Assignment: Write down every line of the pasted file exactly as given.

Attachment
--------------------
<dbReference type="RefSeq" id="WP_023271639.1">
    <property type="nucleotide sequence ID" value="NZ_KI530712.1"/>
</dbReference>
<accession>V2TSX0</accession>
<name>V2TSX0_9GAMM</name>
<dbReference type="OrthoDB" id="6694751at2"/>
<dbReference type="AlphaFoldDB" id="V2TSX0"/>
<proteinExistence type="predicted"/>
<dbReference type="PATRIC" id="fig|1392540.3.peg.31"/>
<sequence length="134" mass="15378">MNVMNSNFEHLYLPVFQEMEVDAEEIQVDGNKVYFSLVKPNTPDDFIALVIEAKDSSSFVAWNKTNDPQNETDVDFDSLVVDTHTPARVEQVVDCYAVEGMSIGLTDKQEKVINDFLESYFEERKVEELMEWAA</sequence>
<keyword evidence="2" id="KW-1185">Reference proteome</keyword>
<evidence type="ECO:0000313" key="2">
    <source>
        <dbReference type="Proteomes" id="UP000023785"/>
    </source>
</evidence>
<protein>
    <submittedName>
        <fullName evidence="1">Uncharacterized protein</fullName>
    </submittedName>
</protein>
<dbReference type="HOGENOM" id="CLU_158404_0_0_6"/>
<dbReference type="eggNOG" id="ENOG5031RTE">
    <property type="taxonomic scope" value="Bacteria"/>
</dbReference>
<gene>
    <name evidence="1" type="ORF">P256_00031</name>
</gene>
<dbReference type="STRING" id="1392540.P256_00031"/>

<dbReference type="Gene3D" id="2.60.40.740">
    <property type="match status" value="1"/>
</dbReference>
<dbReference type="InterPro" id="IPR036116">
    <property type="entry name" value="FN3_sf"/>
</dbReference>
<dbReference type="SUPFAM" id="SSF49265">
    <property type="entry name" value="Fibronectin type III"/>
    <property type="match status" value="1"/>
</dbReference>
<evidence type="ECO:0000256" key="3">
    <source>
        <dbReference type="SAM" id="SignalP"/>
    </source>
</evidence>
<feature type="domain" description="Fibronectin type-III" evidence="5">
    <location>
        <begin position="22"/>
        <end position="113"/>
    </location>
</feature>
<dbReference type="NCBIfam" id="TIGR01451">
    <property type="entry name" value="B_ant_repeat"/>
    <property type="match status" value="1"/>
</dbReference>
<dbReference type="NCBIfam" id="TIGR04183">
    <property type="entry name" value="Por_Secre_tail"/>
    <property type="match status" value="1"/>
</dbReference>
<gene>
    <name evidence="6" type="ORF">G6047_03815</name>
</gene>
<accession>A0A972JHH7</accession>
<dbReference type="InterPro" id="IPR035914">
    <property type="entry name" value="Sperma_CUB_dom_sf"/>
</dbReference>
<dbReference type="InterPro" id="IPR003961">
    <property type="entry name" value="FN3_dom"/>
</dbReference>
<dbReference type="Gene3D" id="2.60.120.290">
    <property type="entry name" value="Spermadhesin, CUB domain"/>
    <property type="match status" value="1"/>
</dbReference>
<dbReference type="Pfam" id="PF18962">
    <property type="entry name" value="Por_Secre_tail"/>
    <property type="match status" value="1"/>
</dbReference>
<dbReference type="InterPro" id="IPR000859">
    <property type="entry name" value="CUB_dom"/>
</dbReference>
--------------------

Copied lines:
<dbReference type="RefSeq" id="WP_023271639.1">
    <property type="nucleotide sequence ID" value="NZ_KI530712.1"/>
</dbReference>
<accession>V2TSX0</accession>
<name>V2TSX0_9GAMM</name>
<dbReference type="OrthoDB" id="6694751at2"/>
<dbReference type="AlphaFoldDB" id="V2TSX0"/>
<proteinExistence type="predicted"/>
<dbReference type="PATRIC" id="fig|1392540.3.peg.31"/>
<sequence length="134" mass="15378">MNVMNSNFEHLYLPVFQEMEVDAEEIQVDGNKVYFSLVKPNTPDDFIALVIEAKDSSSFVAWNKTNDPQNETDVDFDSLVVDTHTPARVEQVVDCYAVEGMSIGLTDKQEKVINDFLESYFEERKVEELMEWAA</sequence>
<keyword evidence="2" id="KW-1185">Reference proteome</keyword>
<evidence type="ECO:0000313" key="2">
    <source>
        <dbReference type="Proteomes" id="UP000023785"/>
    </source>
</evidence>
<protein>
    <submittedName>
        <fullName evidence="1">Uncharacterized protein</fullName>
    </submittedName>
</protein>
<dbReference type="HOGENOM" id="CLU_158404_0_0_6"/>
<dbReference type="eggNOG" id="ENOG5031RTE">
    <property type="taxonomic scope" value="Bacteria"/>
</dbReference>
<gene>
    <name evidence="1" type="ORF">P256_00031</name>
</gene>
<dbReference type="STRING" id="1392540.P256_00031"/>

<dbReference type="Gene3D" id="2.60.40.740">
    <property type="match status" value="1"/>
</dbReference>
<dbReference type="InterPro" id="IPR036116">
    <property type="entry name" value="FN3_sf"/>
</dbReference>
<dbReference type="SUPFAM" id="SSF49265">
    <property type="entry name" value="Fibronectin type III"/>
    <property type="match status" value="1"/>
</dbReference>
<evidence type="ECO:0000256" key="3">
    <source>
        <dbReference type="SAM" id="SignalP"/>
    </source>
</evidence>
<feature type="domain" description="Fibronectin type-III" evidence="5">
    <location>
        <begin position="22"/>
        <end position="113"/>
    </location>
</feature>
<dbReference type="NCBIfam" id="TIGR01451">
    <property type="entry name" value="B_ant_repeat"/>
    <property type="match status" value="1"/>
</dbReference>
<dbReference type="NCBIfam" id="TIGR04183">
    <property type="entry name" value="Por_Secre_tail"/>
    <property type="match status" value="1"/>
</dbReference>
<gene>
    <name evidence="6" type="ORF">G6047_03815</name>
</gene>
<accession>A0A972JHH7</accession>
<dbReference type="InterPro" id="IPR035914">
    <property type="entry name" value="Sperma_CUB_dom_sf"/>
</dbReference>
<dbReference type="InterPro" id="IPR003961">
    <property type="entry name" value="FN3_dom"/>
</dbReference>
<dbReference type="Gene3D" id="2.60.120.290">
    <property type="entry name" value="Spermadhesin, CUB domain"/>
    <property type="match status" value="1"/>
</dbReference>
<dbReference type="Pfam" id="PF18962">
    <property type="entry name" value="Por_Secre_tail"/>
    <property type="match status" value="1"/>
</dbReference>
<dbReference type="InterPro" id="IPR000859">
    <property type="entry name" value="CUB_dom"/>
</dbReference>